Well, that depends on how much is done through creation and how much is done through manipulation.  For example, in theater there are closed-room dramas where the same characters interact throughout the course of the play.  In that case, the power entirely rests in manipulation, since no new characters or locations are introduced.  A role-playing example of this might be a game where the location is fixed and all the characters have players.  The game proceeds as intrigue among the PCs.    

Now, in a game, there is also a distinction between potential power and expressed power.  For example, as a GM of the above example, I might technically have the power to introduce new NPCs into the locked room.  However, what if I don't and instead let intrigue among the PCs drive the game?  Conversely, in most games it is trivially possible for the players to thwart the GM's plans -- by, say, suddenly deciding to drop everything and go to Zanzibar.  But if they don't and they instead do what the GM would like, what does that mean about power?  

So I think it's a tricky question.  However, I think that relative power and independence of the PCs compared to typical surroundings is important.  Access to information is also vitally important.  In my James Bond game, the setting is more-or-less the real world in 1983 -- so as GM I am strictly limited in what I can introduce, and the players know roughly as much about the setting as I do.  The players knew that they can go to the airport and buy tickets to Australia, for example.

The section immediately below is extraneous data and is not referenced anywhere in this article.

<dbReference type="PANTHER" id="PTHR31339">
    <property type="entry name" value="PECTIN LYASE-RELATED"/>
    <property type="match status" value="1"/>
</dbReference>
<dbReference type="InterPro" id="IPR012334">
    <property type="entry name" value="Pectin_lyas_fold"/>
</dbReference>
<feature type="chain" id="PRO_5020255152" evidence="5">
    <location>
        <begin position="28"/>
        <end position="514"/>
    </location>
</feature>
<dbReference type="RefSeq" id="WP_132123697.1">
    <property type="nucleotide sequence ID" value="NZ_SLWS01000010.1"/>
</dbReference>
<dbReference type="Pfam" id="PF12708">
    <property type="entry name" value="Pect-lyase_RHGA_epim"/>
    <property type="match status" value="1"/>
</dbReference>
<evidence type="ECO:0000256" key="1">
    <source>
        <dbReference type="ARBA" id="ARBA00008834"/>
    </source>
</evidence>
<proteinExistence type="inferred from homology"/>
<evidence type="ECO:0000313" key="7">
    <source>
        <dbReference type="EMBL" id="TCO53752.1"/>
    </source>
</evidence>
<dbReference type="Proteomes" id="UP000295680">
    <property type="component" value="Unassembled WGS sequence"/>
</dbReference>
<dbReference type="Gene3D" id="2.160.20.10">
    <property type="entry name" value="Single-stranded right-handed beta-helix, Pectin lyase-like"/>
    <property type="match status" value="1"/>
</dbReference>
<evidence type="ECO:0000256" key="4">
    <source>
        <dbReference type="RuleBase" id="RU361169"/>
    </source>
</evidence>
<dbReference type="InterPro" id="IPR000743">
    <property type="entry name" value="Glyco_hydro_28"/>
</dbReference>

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- John
Ben Lehman
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« Reply #9 on: February 27, 2004, 12:05:18 AM »

Quote from: Valamir

That's an interesting concept deserving of its own topic.  Is this really an example of player empowerment?  Or is it still traditional character-centric focus just with a character powerful enough to give the illusion of player power?  Or, when characters become so powerful is that illusion really an illusion, or does it become real power by default...


BL>  If a character retains control of his character's fate and actions, character empowerment is player empowerment.  Straight lumpley, and credibility.

yrs--
--Ben

P.S.  Okay, for the anal, character empowerment *relative to the rest of the world* is player empowerment.  No good being a 40th level anti-paladin if everyone you talk to is 50th level or higher.  That's what we call "power escalation," "deprotagonization" or, some of us, "GM cheating."

P.P.S.  Interestingly, in the "traditional RPG," this is the *only* method of player empowerment.  If I have a 40th level anti-paladin, I have earned the right to say "I cast a Greater Defilement" and have the credibility to back that up.